The famous glass pyramid. I heard it was designed by a chinese architect, who was assigned with the task of designing something to bring the underground levels to the ground level, so that people in the underground will not feel claustrophobic. Well he really did a good job, letting in natural light to the underground levels and allowing visitors to have a view of the outside of the museum from underground.

 I managed to explore about 1/4 of the museum? It would likely take an entire day to see everything there. But I tried to find those sculptures and artefacts that are more famous.

The Venus de Milo was added to the Louvre’s collection during the reign of Louis XVIII.

The Nike of Samothrace(winged Victory), circa 190 BC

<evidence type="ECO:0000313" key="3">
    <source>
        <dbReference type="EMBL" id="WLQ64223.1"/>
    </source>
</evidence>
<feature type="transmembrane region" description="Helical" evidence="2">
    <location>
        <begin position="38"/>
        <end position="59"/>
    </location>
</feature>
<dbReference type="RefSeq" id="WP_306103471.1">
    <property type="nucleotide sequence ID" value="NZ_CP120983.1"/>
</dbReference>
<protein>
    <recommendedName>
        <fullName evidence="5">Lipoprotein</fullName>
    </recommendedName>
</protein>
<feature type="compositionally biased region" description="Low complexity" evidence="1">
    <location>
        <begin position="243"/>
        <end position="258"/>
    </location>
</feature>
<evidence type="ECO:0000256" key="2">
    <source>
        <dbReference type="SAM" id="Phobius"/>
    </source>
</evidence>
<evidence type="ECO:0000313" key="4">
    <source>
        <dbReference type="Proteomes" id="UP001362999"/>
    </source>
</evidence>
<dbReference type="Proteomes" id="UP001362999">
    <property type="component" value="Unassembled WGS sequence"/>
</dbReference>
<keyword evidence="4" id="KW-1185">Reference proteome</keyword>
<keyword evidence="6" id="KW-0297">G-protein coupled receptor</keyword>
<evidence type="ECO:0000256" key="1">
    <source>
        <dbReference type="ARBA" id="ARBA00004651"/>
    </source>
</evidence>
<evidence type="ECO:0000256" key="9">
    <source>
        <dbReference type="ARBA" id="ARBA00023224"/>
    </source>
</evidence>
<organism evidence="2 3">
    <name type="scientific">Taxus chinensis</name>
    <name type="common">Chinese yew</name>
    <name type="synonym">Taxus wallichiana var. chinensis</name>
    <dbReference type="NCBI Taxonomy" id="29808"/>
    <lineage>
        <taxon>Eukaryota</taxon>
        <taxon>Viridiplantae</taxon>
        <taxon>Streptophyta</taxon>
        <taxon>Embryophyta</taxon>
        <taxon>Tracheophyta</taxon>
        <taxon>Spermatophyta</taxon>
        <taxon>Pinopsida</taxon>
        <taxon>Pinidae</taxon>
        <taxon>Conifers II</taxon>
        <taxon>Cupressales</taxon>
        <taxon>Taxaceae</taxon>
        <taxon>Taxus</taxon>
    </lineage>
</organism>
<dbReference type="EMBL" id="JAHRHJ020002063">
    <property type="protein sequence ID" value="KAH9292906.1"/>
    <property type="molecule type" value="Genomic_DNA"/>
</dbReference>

Our last stop for our tour in Paris was Champs- Elysees, a famous shopping street in Paris full of home-grown names and other famous brands from all over the world. As Christmas was only a few days away, the entire street was filled with shoppers hoping to get last-minute presents for their friends and family members. We managed to shop around for the items we wanted to buy, and stopped at a fast food asian restaurant for some Singapore-inspired noodles. I could tell you how much I missed Asian food when I was in Europe, because every day we were eating bread, pasta, french fries, burgers, chicken chop, pork chop, and other western food you can think of. Chilli crab and Fried Hokkien Mee was constantly on my mind.